The Consumer Protection (Regulation of Credit Servicing Firms) Act 2015 (the "Act") became law on the 8th July, 2015. The Act amends Part V of the Central Bank Act 1997 and has the effect of introducing a new regulatory framework for entities engaged in the holding or servicing of cash loans to Relevant Borrowers (as defined below).
Over the past number of years the Irish market for loan portfolio sales has been very active, with Irish financial institutions and the National Asset Management Agency engaged in on-going programmes of deleveraging of their loan books. This process has raised some concerns, as many purchasers of these portfolios have been unregulated entities, meaning that borrowers may lose the regulatory protections afforded to them, for example pursuant to the Central Bank of Ireland (the "CBI") codes of conduct1 (the "Codes"), when their loans are sold.
The Act seeks to resolve this situation by requiring firms that are servicing loans Relevant Borrowers apply with the CBI to become authorised as credit servicing firms ("CSFs") on or before 8th October, 2015 and to be regulated by the CBI. If the servicer fails to do so, then the holder of the loans (often a special purpose vehicle) would themselves have to apply for authorisation.
The effect of this is that consumers and SMEs continue to avail of statutory protections, including those afforded to them by the Codes, where their loans have been sold to unregulated entities. The Act also extends the Financial Services Ombudsman's jurisdiction to cover complaints made by borrowers whose loans are being serviced by CSFs.
There is no minimum threshold for authorisation, either by reference to the value or the number of the loans being serviced. In addition, the CBI does not have any discretion to grant an exemption from the terms of the legislation to any party that falls within its scope.
It should be noted however that SME loans that were originated by lenders that are not the subject of CBI regulation do not fall within the scope of the Act. This is a welcome clarification and is accordance with the stated aim of the Act; to ensure the continuation of statutory protections for borrowers whose loans are sold from regulated to unregulated entities, while at the same time ensuring that the market in Ireland for the provision of alternative credit is not subject to unnecessary regulatory burdens.
What is Credit Servicing?
Credit Servicing is described as "managing and administering a credit agreement" and is stated to include the following activities:
- notifying the borrower of changes in interest rates or in payments due under the credit agreement or other matters that the relevant borrower is to be notified further to the terms of the credit agreement, and
- taking any necessary steps for the purposes of collecting or recovering payments due under the credit agreement from the borrower, managing or administering repayments under the credit agreement and any charges imposed under the credit agreement, dealing with errors made in respect of the credit agreement or complaints made by the borrower, addressing financial difficulties, alternative repayment arrangements, restructuring, assessing the borrower's ability to repay and communicating with the borrower in respect of any of the foregoing.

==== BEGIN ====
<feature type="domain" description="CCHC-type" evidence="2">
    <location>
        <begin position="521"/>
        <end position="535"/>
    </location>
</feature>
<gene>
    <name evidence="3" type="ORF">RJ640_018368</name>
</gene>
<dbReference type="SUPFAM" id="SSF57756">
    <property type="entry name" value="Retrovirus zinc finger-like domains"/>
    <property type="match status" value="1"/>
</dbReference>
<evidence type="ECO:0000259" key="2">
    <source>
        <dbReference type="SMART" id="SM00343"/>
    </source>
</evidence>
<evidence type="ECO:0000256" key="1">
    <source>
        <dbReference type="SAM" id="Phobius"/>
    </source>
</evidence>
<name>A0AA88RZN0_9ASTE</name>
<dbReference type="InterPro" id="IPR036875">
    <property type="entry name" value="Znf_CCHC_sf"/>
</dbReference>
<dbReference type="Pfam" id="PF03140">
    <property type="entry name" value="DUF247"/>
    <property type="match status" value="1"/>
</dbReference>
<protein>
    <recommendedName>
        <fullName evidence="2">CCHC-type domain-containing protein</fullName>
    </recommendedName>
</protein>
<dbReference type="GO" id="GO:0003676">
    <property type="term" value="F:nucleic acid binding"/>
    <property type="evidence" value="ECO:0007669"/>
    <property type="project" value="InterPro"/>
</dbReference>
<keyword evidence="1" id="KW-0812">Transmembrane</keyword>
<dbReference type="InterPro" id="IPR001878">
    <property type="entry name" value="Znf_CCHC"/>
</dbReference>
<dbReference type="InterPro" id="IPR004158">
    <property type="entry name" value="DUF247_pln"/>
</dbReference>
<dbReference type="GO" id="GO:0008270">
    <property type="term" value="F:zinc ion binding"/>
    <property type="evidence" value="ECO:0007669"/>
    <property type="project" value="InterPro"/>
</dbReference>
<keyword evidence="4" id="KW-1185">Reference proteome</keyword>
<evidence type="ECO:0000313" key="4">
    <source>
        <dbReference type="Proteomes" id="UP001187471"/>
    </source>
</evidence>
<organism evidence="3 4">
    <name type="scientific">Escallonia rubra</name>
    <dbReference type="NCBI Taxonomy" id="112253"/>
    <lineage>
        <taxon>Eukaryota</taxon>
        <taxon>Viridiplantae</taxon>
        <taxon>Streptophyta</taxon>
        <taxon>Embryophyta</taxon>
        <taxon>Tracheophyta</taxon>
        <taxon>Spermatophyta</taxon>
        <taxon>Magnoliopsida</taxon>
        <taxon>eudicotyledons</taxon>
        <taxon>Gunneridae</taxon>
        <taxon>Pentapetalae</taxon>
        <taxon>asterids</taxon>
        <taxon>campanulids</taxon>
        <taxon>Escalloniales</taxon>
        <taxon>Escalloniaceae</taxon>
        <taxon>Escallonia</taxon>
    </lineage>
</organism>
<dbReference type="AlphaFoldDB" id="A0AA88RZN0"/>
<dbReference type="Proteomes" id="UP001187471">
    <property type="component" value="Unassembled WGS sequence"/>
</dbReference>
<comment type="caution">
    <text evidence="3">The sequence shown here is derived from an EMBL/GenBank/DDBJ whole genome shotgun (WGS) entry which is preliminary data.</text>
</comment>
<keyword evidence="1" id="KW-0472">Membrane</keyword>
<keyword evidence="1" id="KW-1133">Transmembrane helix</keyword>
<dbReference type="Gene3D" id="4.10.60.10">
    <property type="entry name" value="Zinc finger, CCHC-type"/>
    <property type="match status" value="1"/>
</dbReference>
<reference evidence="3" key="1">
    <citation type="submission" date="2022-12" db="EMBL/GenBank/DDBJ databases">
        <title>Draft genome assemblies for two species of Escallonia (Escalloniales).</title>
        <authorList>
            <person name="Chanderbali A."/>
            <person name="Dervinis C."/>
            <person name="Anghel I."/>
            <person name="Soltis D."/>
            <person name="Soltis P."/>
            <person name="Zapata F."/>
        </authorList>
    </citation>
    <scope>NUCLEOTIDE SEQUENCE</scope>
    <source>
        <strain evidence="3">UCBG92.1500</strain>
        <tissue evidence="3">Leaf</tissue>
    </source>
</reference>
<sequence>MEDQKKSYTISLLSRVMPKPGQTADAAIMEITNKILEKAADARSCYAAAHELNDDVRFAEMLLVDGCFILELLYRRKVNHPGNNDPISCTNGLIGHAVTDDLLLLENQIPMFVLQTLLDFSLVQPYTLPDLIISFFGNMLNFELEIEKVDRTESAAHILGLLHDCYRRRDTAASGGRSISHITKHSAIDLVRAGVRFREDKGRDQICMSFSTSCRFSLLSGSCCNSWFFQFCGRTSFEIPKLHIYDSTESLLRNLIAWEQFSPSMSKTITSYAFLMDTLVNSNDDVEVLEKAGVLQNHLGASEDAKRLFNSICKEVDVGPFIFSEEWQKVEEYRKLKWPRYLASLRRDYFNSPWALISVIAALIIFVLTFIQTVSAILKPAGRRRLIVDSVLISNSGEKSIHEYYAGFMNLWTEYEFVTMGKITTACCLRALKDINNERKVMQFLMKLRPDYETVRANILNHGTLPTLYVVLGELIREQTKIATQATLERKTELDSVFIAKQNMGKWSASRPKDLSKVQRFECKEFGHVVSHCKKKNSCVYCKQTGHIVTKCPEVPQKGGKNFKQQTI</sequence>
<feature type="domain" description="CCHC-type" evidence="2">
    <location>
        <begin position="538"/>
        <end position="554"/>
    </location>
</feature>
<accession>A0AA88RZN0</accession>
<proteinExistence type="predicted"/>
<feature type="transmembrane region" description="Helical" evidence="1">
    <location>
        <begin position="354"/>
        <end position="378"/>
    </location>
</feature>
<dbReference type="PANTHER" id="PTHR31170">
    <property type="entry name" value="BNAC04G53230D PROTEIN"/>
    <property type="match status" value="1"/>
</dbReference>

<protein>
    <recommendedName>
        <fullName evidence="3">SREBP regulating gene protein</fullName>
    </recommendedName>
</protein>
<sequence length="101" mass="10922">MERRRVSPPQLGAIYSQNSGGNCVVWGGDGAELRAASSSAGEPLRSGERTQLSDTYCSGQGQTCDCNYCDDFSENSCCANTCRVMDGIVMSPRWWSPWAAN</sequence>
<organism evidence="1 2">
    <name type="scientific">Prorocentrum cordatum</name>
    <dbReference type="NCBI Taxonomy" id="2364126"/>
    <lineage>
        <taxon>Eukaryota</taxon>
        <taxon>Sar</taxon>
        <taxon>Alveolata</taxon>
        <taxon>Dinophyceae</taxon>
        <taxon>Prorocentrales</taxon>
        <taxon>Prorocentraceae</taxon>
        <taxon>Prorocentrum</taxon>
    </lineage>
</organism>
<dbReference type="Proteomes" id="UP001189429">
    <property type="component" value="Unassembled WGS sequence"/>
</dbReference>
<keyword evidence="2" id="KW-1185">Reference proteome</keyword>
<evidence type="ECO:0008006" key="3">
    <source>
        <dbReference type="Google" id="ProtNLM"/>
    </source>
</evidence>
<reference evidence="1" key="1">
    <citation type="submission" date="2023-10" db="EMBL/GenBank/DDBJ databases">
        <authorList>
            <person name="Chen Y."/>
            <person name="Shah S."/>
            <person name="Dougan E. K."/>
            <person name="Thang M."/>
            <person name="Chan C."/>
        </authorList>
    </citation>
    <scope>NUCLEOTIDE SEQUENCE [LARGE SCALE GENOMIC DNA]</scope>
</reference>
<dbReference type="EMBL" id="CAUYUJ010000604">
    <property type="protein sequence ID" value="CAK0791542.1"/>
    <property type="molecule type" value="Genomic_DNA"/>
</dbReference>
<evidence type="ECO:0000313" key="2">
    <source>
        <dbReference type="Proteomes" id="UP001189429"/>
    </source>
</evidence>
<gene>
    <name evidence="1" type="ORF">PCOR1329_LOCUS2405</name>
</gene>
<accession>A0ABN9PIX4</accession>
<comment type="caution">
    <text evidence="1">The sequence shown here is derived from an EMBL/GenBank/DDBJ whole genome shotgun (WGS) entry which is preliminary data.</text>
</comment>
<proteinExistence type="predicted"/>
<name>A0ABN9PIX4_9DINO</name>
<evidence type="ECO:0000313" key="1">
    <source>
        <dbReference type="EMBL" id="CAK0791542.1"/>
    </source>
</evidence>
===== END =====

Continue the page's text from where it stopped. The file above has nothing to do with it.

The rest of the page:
The owners of affected portfolios will also need to check the contractual terms of their loan documentation to ensure that any activities being undertaken by third parties other than the loan servicer do not fall within the quite broad definition of "credit servicing" as it is possible that such parties may also be the subject of the terms of the Act.
What is a Credit Agreement?
A "credit agreement" is an agreement whereby a person grants or promises to grant credit (being a cash loan) to a "relevant borrower".
Who is a Relevant Borrower?
The Act provides that a relevant borrower is as follows:
- any individual person (excluding professional clients for the purposes of MiFID and persons who are regulated service providers) situated in Ireland; or
- any SME (i.e. an entity that employs fewer than 250 persons and has an annual turnover of not more than €50 million and/or an annual balance sheet total of not more than €43 million).
The definition of SME is that contained in EU Commission Recommendation 2003/361/EC of 6th May 2003. This definition is broad and includes companies, partnerships and sole traders. The Act does not appear to restrict its purview to SMEs located in Ireland, but it is assumed that this is unintentional and that it is not intended to apply to SMEs located elsewhere.
What Does Not Constitute Credit Servicing?
As outlined above, the definition of "credit servicing" is quite broad; however, certain activities are expressly excluded from its scope. Provided that an unregulated loan owning entity is restricted to taking the high level decisions in relation to a loan portfolio, it will not need to become authorised as a CSF, so long as the day to day servicing and administration is undertaken by a regulated CSF.